The sanctimony of the GOP and business lobbies is shameful. Chairman Archer says that only a socialist would condemn tax cutting as selfish. Excuse me, Mr. Chairman, but socialism is the social system that *outlaws* self-interest. To deny that people want tax cuts for reasons of self-interest is to accord legitimacy to socialism.

It is embarrassing to have to remind people of this in the United States of America. In the Declaration of Independence, Thomas Jefferson singled out three natural rights: life, liberty, and the pursuit of happiness. The last phrase, appearing instead of “property,” has prompted much discussion. I cannot say what Jefferson was thinking. But here’s a plausible theory: Property is already implicit in liberty. If you are free, you can use your belongings as you see fit. But by specifying the pursuit of happiness Jefferson might have been pointing out that the blessing of liberty need not be justified through selfless service to others. One’s life and happiness on earth are justification enough.

Novelist-philosopher Ayn Rand said some years ago that when Republicans and conservatives, the putative defenders of capitalism, justify liberty on the basis of self-sacrifice, they have already surrendered to liberty’s avowed enemies. Lovers of liberty should be feeling rather uncomfortable right now.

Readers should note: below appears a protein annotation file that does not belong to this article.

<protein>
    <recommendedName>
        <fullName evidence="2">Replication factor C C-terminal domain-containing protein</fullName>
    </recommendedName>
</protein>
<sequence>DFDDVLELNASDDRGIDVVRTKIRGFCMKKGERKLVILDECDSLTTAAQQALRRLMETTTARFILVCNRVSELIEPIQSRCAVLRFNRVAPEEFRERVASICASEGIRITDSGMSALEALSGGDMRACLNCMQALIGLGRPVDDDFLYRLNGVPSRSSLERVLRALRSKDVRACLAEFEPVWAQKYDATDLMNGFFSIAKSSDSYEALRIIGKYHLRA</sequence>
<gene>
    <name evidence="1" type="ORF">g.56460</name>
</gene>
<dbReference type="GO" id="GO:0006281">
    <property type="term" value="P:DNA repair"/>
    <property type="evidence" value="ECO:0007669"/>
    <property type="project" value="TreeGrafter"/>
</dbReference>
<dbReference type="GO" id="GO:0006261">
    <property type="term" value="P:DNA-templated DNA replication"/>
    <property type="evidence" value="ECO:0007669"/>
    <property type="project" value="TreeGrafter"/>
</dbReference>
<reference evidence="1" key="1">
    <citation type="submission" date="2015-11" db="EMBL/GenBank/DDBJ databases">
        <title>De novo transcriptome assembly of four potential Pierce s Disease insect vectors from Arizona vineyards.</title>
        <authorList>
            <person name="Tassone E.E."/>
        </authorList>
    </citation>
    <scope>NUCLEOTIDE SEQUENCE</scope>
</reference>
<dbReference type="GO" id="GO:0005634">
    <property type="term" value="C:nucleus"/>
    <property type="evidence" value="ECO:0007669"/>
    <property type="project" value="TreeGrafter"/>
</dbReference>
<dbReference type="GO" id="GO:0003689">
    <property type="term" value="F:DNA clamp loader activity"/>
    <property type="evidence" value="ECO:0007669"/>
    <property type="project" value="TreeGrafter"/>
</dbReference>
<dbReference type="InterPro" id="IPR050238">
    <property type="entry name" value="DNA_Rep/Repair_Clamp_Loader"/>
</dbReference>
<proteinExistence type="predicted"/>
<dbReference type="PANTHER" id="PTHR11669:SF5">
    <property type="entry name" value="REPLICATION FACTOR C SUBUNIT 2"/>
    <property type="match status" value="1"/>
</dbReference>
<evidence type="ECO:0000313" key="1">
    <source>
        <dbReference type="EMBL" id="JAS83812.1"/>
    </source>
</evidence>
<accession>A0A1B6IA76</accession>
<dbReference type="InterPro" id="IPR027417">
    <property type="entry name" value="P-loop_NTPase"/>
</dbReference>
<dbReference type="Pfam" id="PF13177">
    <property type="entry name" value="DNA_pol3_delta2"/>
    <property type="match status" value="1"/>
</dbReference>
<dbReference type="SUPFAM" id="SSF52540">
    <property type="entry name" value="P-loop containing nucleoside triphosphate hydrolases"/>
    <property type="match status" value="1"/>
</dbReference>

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    Sheldon Richman is vice president of The Future of Freedom Foundation and editor of FFF's monthly journal, Future of Freedom. For 15 years he was editor of The Freeman, published by the Foundation for Economic Education in Irvington, New York. He is the author of FFF's award-winning book Separating School & State: How to Liberate America's Families; Your Money or Your Life: Why We Must Abolish the Income Tax; and Tethered Citizens: Time to Repeal the Welfare State. Calling for the abolition, not the reform, of public schooling. Separating School & State has become a landmark book in both libertarian and educational circles. In his column in the Financial Times, Michael Prowse wrote: "I recommend a subversive tract, Separating School & State by Sheldon Richman of the Cato Institute, a Washington think tank... . I also think that Mr. Richman is right to fear that state education undermines personal responsibility..." Sheldon's articles on economic policy, education, civil liberties, American history, foreign policy, and the Middle East have appeared in the Washington Post, Wall Street Journal, American Scholar, Chicago Tribune, USA Today, Washington Times, The American Conservative, Insight, Cato Policy Report, Journal of Economic Development, The Freeman, The World & I, Reason, Washington Report on Middle East Affairs, Middle East Policy, Liberty magazine, and other publications. He is a contributor to the The Concise Encyclopedia of Economics. A former newspaper reporter and senior editor at the Cato Institute and the Institute for Humane Studies, Sheldon is a graduate of Temple University in Philadelphia. He blogs at Free Association. Send him e-mail.